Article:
Amateur naturalists are often confused by the distribution of fossils across our globe, wondering why certain fossils (of dinosaurs, for example) are plentiful in some areas but absent in others. In general, the fossils of plants and animals result from their remains having been trapped within sediment (lake deposits, ocean floor sediment, river mud, volcanic debris, etc.) that, over millions of years, hardened into sandstone, mudstone, limestone or some other sedimentary rock. Of course, most animals and plants die under circumstances in which their remains are consumed, undergo decay or are scattered by predators and natural forces before such fossilization can occur.
The type of fossils present in any region of our planet depends upon the age of the exposed sedimentary rocks in that area; rocks that formed from sediments that accumulated during any given geologic era will harbor fossils of life from that era. The exposure of these sedimentary rocks is a product of regional uplift, erosion and the deposition of overlying sediments (not necessarily occuring in that order). For example, Jurassic sedimentary rock, which accumulated during the Age of Dinosaurs, may have been lifted to the surface (as in large parts of the American West), may be buried deep beneath younger sediments or may have long-since eroded from the surface due to action of streams or glaciers; in other areas, these sediments may have never accumulated in the first place due to regional topography throughout the Jurassic Period.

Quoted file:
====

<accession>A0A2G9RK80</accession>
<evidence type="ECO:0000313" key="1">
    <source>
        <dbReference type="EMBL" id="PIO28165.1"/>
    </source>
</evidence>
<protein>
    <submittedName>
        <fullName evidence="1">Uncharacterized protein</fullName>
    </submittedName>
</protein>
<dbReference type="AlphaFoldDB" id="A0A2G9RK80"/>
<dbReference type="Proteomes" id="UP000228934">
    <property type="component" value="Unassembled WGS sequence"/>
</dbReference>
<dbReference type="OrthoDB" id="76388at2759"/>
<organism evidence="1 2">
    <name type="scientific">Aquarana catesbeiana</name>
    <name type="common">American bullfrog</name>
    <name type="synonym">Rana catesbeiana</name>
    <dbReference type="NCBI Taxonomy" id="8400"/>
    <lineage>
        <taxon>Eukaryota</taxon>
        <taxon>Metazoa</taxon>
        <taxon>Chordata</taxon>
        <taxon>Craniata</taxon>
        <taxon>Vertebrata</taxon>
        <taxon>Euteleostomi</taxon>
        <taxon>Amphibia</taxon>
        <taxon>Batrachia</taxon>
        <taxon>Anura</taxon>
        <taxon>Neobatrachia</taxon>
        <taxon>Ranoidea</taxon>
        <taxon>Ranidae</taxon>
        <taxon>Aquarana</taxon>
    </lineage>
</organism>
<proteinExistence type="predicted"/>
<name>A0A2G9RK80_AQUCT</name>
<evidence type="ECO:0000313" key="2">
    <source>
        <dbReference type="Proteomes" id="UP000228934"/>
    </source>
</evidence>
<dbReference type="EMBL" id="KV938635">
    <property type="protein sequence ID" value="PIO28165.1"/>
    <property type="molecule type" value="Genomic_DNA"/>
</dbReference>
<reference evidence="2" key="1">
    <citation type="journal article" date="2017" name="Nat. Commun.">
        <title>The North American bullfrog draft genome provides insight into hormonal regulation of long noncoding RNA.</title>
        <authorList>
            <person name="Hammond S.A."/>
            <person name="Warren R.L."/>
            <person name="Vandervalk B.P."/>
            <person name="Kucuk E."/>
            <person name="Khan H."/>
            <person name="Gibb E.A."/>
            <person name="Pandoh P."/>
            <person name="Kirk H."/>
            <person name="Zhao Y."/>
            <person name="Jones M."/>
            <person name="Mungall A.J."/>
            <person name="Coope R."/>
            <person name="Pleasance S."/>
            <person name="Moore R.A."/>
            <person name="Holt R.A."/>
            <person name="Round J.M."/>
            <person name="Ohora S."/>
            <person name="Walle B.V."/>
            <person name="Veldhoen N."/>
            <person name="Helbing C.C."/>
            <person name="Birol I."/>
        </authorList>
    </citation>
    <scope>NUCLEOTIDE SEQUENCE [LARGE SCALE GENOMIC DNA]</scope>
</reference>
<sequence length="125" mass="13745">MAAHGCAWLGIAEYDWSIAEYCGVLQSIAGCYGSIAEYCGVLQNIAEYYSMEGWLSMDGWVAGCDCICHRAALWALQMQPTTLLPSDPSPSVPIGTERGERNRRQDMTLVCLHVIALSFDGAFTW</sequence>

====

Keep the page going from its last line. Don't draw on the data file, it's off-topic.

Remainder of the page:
Millions of years from now, Holocene sedimentary rocks will be explored by our super-human decendants or, perhaps, by visitors from other solar systems. Encased in those rocks will be the fossils of human civilization, including our domestic livestock, our cultivated plants, our pet poodles and the plants and animals that comprise our natural ecosystems. These Holocene sediments may be found deep in canyons, atop mountain ranges or outcropping from desert plains; in many areas they will lie deep beneath the fossilized remnants of younger civilizations while, in others, they will have already washed away to the sea.